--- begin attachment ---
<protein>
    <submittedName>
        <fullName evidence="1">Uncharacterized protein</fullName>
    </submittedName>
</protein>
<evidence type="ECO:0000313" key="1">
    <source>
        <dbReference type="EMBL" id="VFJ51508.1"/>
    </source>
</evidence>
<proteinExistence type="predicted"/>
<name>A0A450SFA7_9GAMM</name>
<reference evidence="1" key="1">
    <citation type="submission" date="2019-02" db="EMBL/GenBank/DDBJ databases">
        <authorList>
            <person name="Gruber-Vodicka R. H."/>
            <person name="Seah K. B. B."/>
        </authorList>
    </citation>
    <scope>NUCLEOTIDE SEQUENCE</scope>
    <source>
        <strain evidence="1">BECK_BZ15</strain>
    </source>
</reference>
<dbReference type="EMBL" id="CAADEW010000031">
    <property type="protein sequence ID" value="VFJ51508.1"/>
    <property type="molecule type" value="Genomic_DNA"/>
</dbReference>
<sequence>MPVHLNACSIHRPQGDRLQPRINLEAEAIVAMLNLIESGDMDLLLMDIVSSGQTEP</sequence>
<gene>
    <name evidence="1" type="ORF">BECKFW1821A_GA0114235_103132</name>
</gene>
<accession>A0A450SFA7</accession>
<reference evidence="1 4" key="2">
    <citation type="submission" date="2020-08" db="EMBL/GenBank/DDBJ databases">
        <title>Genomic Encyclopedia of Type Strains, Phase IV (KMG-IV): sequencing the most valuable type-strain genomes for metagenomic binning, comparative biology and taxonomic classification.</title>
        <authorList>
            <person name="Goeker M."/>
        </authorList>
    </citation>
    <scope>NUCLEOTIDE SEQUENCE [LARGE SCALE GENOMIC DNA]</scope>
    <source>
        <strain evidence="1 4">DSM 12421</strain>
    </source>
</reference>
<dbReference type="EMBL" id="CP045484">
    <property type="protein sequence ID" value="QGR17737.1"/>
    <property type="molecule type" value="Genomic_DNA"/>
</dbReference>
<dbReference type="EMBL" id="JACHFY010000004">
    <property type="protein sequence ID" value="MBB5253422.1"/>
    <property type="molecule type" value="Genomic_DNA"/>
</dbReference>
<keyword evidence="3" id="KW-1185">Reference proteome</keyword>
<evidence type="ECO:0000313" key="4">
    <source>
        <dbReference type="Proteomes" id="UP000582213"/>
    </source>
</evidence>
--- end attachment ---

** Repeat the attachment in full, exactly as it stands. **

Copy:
<protein>
    <submittedName>
        <fullName evidence="1">Uncharacterized protein</fullName>
    </submittedName>
</protein>
<evidence type="ECO:0000313" key="1">
    <source>
        <dbReference type="EMBL" id="VFJ51508.1"/>
    </source>
</evidence>
<proteinExistence type="predicted"/>
<name>A0A450SFA7_9GAMM</name>
<reference evidence="1" key="1">
    <citation type="submission" date="2019-02" db="EMBL/GenBank/DDBJ databases">
        <authorList>
            <person name="Gruber-Vodicka R. H."/>
            <person name="Seah K. B. B."/>
        </authorList>
    </citation>
    <scope>NUCLEOTIDE SEQUENCE</scope>
    <source>
        <strain evidence="1">BECK_BZ15</strain>
    </source>
</reference>
<dbReference type="EMBL" id="CAADEW010000031">
    <property type="protein sequence ID" value="VFJ51508.1"/>
    <property type="molecule type" value="Genomic_DNA"/>
</dbReference>
<sequence>MPVHLNACSIHRPQGDRLQPRINLEAEAIVAMLNLIESGDMDLLLMDIVSSGQTEP</sequence>
<gene>
    <name evidence="1" type="ORF">BECKFW1821A_GA0114235_103132</name>
</gene>
<accession>A0A450SFA7</accession>
<reference evidence="1 4" key="2">
    <citation type="submission" date="2020-08" db="EMBL/GenBank/DDBJ databases">
        <title>Genomic Encyclopedia of Type Strains, Phase IV (KMG-IV): sequencing the most valuable type-strain genomes for metagenomic binning, comparative biology and taxonomic classification.</title>
        <authorList>
            <person name="Goeker M."/>
        </authorList>
    </citation>
    <scope>NUCLEOTIDE SEQUENCE [LARGE SCALE GENOMIC DNA]</scope>
    <source>
        <strain evidence="1 4">DSM 12421</strain>
    </source>
</reference>
<dbReference type="EMBL" id="CP045484">
    <property type="protein sequence ID" value="QGR17737.1"/>
    <property type="molecule type" value="Genomic_DNA"/>
</dbReference>
<dbReference type="EMBL" id="JACHFY010000004">
    <property type="protein sequence ID" value="MBB5253422.1"/>
    <property type="molecule type" value="Genomic_DNA"/>
</dbReference>
<keyword evidence="3" id="KW-1185">Reference proteome</keyword>
<evidence type="ECO:0000313" key="4">
    <source>
        <dbReference type="Proteomes" id="UP000582213"/>
    </source>
</evidence>